By John Lamm
The long and winding road for Ferrari 275, Chassis No. 0816 just took another big hairpin curve.
Until this week, the classic car was scheduled to be go on the block at the February 9 Artcurial Motorcars’ auction at the Retromobile show in Paris. It had a fair chance of becoming the highest-priced car ever sold at auction, topping the $38 million dropped on a Ferrari 250 GTO at the Bonham’s Quail Lodge auction in 2014.
Then Artcurial dropped its bombshell: a two-paragraph press release. It said: “The heirs of Pierre Bardinon have informed Artcurial Motorcars that, due to the ongoing proceedings concerning the estate, they are suspending the sales agreement for the Ferrari 275 P…”
It’s just the latest episode of drama for a car that starred in one of the legendary showdowns in auto-racing history.
Rewind to Le Mans, 1964. There was a new force in town, Ford. Rebuffed in its attempt to buy Ferrari, the American automaker vowed to beat the Italians at their own game: racing in Europe.
Dearborn was dabbling in the new art of scientific, computer-aided design, but would its GT40 be ready for Le Mans?
Enzo Ferrari had relented on his long-time opposition to mid-engine cars and was fielding mid-engine V-12s. His 275 P’s engine and 5-speed gearbox were fitted to the back of a tubular space-frame, with double wishbone/coil spring suspensions front and back and Dunlop disc brakes. Around this was a Pininfarina-designed, Fantuzzi-formed aluminum body with an airfoil rising behind the driver plus a flat Kamm tail.
Overall weight: just 1,665 pounds. Its V-12 was 3.3 liters. Ferrari claimed 320 horsepower. The name 275 P referred to its engine displacement (275-cc cylinders X 12 cylinders = 3300cc).
Ferrari was hedging his bets in the prototype class at Le Mans in 1964 with three 275 Ps, a trio of 4.0-liter 330 Ps and a 3.0-liter 250 LM. Ford shipped in three GT40s. Both teams had famed Formula 1 drivers, Ferrari choosing Graham Hill, John Surtees and Lorenzo Bandini. Ford had Phil Hill, Bruce McLaren and Richie Ginther. Strong crews, but none would win.
Teamed in 275 P chassis 0816 were Sicilian Nino Vaccarella and Frenchman Jean Guichet. The former had driven in F1 events but scored no points. The latter was known as a highly regarded “privateer” whose Ferrari wins in GT classes earned him the prototype seat in 1964.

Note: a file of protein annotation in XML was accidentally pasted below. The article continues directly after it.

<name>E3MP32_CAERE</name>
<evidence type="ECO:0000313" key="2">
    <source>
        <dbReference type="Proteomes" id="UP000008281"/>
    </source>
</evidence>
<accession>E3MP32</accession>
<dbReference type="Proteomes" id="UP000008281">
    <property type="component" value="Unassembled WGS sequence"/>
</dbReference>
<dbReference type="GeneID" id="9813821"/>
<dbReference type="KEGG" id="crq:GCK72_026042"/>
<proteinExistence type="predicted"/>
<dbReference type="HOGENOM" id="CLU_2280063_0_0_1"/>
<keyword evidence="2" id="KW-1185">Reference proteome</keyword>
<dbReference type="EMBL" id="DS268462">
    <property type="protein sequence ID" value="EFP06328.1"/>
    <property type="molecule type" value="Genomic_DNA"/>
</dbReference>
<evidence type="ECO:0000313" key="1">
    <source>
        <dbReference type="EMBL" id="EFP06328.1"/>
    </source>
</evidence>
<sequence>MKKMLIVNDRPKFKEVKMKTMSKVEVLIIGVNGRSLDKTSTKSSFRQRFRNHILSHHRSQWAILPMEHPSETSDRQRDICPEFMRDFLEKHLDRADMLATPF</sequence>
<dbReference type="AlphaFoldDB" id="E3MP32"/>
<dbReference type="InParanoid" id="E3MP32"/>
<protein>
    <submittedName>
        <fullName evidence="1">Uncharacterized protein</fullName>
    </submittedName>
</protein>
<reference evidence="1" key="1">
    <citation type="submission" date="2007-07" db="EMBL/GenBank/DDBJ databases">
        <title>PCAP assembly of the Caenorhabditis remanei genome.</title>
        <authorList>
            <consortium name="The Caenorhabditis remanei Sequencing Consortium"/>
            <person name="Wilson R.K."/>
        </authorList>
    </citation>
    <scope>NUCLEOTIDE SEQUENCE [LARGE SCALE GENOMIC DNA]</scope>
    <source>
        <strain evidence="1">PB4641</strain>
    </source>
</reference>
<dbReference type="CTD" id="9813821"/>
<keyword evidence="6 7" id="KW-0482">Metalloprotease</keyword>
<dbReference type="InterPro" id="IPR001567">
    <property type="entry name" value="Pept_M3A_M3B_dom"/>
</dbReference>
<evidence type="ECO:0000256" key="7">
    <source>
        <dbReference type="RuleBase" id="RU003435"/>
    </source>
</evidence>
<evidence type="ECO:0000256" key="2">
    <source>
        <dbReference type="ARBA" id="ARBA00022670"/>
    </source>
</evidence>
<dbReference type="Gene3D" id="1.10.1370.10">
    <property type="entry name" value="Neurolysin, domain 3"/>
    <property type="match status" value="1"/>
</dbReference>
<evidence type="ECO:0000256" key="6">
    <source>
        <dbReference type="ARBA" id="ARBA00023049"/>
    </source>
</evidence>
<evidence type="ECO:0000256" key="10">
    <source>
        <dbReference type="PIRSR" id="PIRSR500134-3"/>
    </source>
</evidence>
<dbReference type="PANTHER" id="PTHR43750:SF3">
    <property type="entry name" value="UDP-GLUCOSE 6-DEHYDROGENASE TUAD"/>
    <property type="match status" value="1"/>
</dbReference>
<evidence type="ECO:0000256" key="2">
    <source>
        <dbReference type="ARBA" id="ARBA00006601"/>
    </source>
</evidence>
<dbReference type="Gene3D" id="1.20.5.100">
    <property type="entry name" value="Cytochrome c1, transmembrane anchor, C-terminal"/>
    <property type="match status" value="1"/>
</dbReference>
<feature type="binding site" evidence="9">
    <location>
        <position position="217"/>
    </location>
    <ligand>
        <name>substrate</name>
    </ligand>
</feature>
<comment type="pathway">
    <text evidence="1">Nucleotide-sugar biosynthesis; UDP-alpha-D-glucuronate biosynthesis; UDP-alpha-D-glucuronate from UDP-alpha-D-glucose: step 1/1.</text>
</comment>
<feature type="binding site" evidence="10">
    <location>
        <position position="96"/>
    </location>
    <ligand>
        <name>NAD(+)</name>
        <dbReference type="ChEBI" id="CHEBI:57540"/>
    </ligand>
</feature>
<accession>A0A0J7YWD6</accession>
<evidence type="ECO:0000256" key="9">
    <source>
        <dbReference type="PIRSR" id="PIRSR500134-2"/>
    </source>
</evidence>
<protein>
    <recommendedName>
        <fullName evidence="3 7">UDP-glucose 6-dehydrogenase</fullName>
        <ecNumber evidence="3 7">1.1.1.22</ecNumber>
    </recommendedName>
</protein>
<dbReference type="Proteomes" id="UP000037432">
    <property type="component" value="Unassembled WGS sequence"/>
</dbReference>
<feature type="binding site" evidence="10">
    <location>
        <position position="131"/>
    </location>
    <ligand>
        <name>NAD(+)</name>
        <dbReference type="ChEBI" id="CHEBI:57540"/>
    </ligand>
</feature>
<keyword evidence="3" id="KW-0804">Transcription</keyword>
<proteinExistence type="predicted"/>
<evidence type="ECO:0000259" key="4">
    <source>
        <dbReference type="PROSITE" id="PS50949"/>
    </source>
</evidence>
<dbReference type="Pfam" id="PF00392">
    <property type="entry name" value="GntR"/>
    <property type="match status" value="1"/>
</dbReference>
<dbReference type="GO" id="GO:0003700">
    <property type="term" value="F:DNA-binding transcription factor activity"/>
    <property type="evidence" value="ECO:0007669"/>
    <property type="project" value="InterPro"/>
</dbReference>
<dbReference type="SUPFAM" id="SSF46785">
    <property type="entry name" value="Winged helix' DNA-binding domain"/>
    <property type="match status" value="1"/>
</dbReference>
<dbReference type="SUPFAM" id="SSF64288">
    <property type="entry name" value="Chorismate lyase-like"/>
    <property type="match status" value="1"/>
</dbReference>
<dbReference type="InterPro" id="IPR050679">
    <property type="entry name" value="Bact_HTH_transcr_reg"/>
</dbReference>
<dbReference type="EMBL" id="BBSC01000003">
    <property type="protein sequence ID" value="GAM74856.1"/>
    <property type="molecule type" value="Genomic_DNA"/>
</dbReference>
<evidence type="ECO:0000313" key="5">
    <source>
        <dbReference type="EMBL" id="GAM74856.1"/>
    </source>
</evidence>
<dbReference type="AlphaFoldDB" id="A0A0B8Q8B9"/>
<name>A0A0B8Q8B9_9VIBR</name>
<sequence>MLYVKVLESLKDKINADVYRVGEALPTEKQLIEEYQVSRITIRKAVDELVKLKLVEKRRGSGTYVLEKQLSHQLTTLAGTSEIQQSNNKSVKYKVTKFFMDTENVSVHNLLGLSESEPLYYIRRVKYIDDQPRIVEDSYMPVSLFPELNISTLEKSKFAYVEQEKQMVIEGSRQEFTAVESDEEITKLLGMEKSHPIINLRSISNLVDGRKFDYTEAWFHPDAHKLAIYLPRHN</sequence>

Just as you’d expect, the Hills, Rodriguez and Ginther were the quickest at the beginning, but as the 24 hours progressed they fell away. Not Vaccarella and Guichet. Their qualifying time was 11 seconds slower than the pole-sitting Ferrari, but as the Sunday sun rose so did their lead, extending to five laps at the checkered flag.
Ferrari 275 P 0816 was driven into victory lane. Ford’s day would come at LeMans, but for now Ferrari’s 275 P had prevailed.
The 275 P chassis 0816 competed at Sebring in March 1965, finished 23rd, and was then sold to Major William Cooper in the U.S. Luigi Chinetti was the next owner and rather optimistically raced it at Sebring in 1969, a half-decade after its Le Mans win. It was a dnf. The next owner, Pierre Bardinon, started a new life for the Le Mans winner.
Some 250 miles due south of Paris is Aubusson, famed for tapestries and carpets. Just west is Mas du Clos, Bardinon’s private 1.9-mile road course set on a large estate with a chateau. Until he passed away in 2012, Bardinon was the preeminent collector of Ferraris. Once asked why he didn’t have a collection of his cars, Enzo Ferrari responded. “I have no need, because that exists at Mas du Clos.”
We once asked Bardinon how many Ferraris he had, but he couldn’t remember. He guessed, “…oh, about 80 or 90.” Among his favorites were four of the nine Ferrari Le Mans winners: 1954, 1958, 1962 and 1964…275 P chassis 0816.
In 2016, Artcurial auctioned a 1957 Ferrari 335 S Scaglietti from the Bardinon collection for $35.7 million, making it the second most expensive car ever sold at auction. Before 275 P chassis 0816 was withdrawn from sale, estimates for the price it might have commanded bumped (gulp) $40 million.
Why? David Swig of RM Sotheby’s pointed out that the Ferrari was, “…coming out of a long-term privately held collection, cars that have been unavailable and off the market for a long period of time. It’s very clear that a Le Mans win brings an unquantifiable premium over and above another 275 P.”
He added: “You could sell that car in the middle of a snowy field in Kansas tomorrow and all the people who want it are going to go there because there’s not another chance to buy another one.”
Just what “proceedings concerning the estate” of Bardinon caused the car to be pulled off the auction block weren’t specified. What’s clear, though, is that interested buyers now will have to wait for a while.